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Treehouse offers a seven day free trial for new students. Get access to thousands of hours of content and a supportive community. Start your free trial today. # (JavaScript) I am trying to do an exercise by referencing the last indexed character in an array but...

Hello I'm doing an exercise where I must build a function which returns the last position that a number appears in an array, for example:

lastIndexOf([ 0, 1, 4, 1, 2 ], 1); should return 3

If the value never occurs, the function should return -1

but I can't seem to find the problem with the code, here it is:

function lastIndexOf(numbers,value){ var foundMatch = false; var result = 0; for(var i = (numbers.length - 1); i >= -1; i--){ if(numbers[i] === value){ foundMatch = true; result = i; } } if(foundMatch){ return result; } else { return -1; } }

console.log(lastIndexOf([ 0, 1, 4, 1, 2 ], 1), "=?", 3); console.log(lastIndexOf([ 0, 1, 4, 1, 2 ], 2), "=?", 4); console.log(lastIndexOf([ 0, 1, 4, 1, 2 ], 3), "=?", -1); console.log(lastIndexOf([ 5, 5, 5 ], 5), "=?", 2); console.log(lastIndexOf([], 3), "=?", -1);

when I run

console.log(lastIndexOf([ 0, 1, 4, 1, 2 ], 1), "=?", 3);

it returns as 1

when i run

console.log(lastIndexOf([ 5, 5, 5 ], 5), "=?", 2);

it returns as 0

I am at a lost as to why my logic would do this. Can someone help me? To illustrate the issue with your logic I'll go though what happens when [5,5,5] gets passed in to the function.

First the `if` statement will check if the last number equals `value`, since that is the case it sets `result` to 2. Then it continues and checks if the second to last number equals `value`, which it also does so it sets `result` equal to 1. Then it tests if the first number equals `value`, which it also does so it sets `result` equal to 0.

Based on how your code is written I assume you mean for the checking to stop once a match is found, but nothing in your code actually stops the loop when a match is found. If you added a `break` statement to the `if` statement like this:

```function lastIndexOf(numbers, value) {
var foundMatch = false;
var result = 0;
for (var i = (numbers.length - 1); i >= -1; i--) {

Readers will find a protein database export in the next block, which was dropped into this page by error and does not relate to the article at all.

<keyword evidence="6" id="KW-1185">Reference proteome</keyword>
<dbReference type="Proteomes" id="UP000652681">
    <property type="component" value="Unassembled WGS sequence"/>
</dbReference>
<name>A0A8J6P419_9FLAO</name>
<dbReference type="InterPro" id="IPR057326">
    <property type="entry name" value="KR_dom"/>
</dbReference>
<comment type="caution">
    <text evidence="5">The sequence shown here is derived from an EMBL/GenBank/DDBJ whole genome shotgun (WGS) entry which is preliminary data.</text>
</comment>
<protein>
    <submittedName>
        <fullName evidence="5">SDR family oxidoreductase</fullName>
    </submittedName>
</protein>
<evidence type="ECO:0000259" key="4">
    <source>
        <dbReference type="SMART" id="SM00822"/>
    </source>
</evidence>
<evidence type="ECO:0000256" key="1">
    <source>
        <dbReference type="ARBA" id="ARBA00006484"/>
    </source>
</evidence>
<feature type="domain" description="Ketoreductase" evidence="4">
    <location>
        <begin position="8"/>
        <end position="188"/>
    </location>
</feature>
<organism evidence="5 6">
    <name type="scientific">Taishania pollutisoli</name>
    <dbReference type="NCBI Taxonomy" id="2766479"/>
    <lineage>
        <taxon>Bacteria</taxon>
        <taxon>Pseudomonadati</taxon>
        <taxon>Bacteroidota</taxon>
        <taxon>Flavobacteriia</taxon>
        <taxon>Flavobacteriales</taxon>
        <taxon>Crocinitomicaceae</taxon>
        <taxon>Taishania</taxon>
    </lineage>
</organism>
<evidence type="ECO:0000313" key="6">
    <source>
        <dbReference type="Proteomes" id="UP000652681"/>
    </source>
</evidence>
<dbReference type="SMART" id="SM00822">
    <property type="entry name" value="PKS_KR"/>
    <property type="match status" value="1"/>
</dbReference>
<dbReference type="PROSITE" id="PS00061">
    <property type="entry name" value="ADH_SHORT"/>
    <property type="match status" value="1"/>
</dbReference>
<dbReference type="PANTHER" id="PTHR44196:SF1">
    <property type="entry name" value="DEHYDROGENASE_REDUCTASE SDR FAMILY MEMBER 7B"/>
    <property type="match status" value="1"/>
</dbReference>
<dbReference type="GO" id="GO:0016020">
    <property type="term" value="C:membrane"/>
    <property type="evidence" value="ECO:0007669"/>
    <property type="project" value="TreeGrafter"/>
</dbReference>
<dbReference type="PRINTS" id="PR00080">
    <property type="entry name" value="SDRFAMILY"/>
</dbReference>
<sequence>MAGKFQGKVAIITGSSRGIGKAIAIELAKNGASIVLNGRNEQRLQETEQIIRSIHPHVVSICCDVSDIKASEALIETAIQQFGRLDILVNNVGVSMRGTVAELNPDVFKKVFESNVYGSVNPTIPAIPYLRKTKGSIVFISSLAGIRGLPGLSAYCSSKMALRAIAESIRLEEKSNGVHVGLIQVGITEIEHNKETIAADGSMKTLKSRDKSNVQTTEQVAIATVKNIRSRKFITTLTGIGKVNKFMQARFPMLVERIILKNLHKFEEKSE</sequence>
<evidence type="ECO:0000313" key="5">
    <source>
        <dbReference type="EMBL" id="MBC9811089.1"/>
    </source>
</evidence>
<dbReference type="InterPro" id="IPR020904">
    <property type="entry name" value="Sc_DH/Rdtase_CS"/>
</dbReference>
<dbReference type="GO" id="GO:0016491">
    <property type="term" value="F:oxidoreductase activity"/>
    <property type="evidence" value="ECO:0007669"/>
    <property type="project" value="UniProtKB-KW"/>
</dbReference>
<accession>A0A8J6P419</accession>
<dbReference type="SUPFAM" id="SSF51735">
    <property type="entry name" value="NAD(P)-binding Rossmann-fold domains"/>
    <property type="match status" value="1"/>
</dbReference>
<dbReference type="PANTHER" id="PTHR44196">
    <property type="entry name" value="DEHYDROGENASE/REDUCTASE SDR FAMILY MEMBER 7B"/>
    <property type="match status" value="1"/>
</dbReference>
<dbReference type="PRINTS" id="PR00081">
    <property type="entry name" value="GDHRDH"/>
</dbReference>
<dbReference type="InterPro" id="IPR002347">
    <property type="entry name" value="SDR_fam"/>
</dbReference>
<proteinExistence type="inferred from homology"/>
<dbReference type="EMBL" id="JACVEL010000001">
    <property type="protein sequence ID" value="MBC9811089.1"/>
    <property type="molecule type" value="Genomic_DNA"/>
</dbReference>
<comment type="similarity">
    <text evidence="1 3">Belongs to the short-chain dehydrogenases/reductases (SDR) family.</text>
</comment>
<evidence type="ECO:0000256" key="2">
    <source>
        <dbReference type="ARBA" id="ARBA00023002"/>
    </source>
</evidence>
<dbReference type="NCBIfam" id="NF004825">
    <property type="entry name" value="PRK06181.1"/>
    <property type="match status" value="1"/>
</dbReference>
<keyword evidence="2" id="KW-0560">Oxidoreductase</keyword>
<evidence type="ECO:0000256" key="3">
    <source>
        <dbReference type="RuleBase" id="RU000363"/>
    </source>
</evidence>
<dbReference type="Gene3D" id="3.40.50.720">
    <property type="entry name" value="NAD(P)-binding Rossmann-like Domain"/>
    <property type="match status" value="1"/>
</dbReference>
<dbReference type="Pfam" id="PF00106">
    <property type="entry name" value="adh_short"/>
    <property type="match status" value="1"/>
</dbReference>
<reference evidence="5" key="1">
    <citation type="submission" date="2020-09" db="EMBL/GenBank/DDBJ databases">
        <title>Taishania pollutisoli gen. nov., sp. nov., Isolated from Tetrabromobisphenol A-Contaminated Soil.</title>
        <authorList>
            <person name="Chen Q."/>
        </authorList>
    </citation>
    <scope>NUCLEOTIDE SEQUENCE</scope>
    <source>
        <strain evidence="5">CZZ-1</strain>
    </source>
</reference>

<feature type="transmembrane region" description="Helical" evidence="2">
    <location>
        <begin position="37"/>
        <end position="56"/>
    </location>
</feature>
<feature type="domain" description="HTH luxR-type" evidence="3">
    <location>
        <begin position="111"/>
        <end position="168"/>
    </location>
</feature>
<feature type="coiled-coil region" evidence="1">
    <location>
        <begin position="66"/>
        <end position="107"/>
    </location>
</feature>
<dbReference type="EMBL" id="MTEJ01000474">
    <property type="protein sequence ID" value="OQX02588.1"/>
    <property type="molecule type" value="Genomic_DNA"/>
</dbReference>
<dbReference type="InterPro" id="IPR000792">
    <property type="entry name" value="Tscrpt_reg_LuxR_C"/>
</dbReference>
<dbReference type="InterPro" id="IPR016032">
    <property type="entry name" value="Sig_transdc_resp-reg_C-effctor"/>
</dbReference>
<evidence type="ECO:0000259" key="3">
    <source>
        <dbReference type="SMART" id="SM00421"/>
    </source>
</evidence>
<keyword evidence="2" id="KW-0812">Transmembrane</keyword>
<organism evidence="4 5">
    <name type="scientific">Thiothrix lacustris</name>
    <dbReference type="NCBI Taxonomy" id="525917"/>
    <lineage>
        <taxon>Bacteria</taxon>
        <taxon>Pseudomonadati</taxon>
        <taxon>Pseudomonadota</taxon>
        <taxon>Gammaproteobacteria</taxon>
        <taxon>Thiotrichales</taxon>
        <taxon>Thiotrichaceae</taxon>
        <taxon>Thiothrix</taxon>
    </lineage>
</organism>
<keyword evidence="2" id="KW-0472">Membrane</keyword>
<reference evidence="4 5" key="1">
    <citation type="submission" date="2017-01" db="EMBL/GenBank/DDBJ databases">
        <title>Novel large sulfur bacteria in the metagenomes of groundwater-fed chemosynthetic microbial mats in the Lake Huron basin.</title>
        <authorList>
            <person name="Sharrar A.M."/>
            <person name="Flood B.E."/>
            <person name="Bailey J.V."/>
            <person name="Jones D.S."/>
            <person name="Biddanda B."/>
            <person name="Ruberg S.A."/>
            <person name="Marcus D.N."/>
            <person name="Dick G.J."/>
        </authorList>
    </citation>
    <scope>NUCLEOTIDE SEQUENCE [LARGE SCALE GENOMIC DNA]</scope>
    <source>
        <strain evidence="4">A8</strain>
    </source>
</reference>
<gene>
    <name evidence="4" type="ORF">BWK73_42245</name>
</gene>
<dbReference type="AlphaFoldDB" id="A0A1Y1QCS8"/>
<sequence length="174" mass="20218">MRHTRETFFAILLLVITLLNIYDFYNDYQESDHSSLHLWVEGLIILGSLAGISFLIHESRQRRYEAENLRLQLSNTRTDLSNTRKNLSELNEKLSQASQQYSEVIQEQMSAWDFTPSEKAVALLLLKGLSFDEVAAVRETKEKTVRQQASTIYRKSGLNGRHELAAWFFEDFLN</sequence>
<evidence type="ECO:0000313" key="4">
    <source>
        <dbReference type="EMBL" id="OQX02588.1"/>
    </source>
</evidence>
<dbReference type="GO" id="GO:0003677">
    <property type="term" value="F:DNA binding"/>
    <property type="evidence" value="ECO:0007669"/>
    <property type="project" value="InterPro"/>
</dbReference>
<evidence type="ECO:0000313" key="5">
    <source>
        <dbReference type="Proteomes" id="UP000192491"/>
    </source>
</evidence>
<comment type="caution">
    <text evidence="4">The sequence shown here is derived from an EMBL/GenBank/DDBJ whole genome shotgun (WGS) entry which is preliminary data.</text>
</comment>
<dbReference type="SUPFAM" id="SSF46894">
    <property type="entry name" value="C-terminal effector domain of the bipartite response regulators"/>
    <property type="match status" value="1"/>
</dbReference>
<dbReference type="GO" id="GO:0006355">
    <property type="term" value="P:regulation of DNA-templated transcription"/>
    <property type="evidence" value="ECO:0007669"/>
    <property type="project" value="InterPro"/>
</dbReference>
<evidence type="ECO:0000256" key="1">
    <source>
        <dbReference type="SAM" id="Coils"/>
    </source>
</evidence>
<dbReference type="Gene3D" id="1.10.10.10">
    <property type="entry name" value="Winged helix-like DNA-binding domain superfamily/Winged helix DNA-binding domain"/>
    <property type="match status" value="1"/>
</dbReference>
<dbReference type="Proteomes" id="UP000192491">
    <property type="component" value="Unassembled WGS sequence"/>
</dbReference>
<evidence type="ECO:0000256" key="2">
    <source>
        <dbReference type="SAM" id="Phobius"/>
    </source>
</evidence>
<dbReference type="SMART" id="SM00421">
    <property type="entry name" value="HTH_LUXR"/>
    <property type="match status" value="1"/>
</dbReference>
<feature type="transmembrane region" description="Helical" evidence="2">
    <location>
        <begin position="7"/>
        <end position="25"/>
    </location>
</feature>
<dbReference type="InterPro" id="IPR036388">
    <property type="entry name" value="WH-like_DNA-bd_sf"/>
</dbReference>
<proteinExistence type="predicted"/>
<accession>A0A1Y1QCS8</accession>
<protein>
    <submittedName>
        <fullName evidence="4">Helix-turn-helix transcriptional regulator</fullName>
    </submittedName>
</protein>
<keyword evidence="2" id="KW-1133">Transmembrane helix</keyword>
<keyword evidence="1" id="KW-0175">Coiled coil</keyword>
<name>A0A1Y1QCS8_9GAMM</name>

if (numbers[i] === value) {
foundMatch = true;
result = i;
break;
}
}
if (foundMatch) {
return result;
} else {
return -1;
}
}
```

Then your code would work, as it now ends the loop once a match is found.

However your code is somewhat redundant in how it is written, if you simply place the code to return the number within the `if` statement and place the `return -1` outside the loop then your code will work without needing the `foundMatch` and `result` variable.

Like this:

```function lastIndexOf(numbers, value) {
for (var i = (numbers.length - 1); i >= -1; i--) {
if (numbers[i] === value) {
return i;
}
}
return -1;
}
``` Treehouse has a code box that you can use to display code in your post. If you click on the "Markdown Cheatsheet" link below the text input box you will find instructions on how to have it format the code.

But basically you just need to place three backticks and the name of the language on one line line to indicate the start of the code block like this:

```JavaScript

Then the code below that line, then you need three more backticks on a separate line. Like this:

```

To mark the end of the code block. A function can only return once, meaning that a `return` statement essentially marks the end of the function.

So not only does the loop not continue after the `return` statement, nothing in the function continues after it. The function is done running once JavaScript encounters a `return`. This is also true in most other modern programming languages.

For example if you have a function that looks like this:

```function example() {
return 0;
console.log("This will never be printed");
return 1;
}
```

Then it would return 0, and not print out anything. Since the moment the first `return` is hit it would stop the function, meaning that the second and third line would never be reached.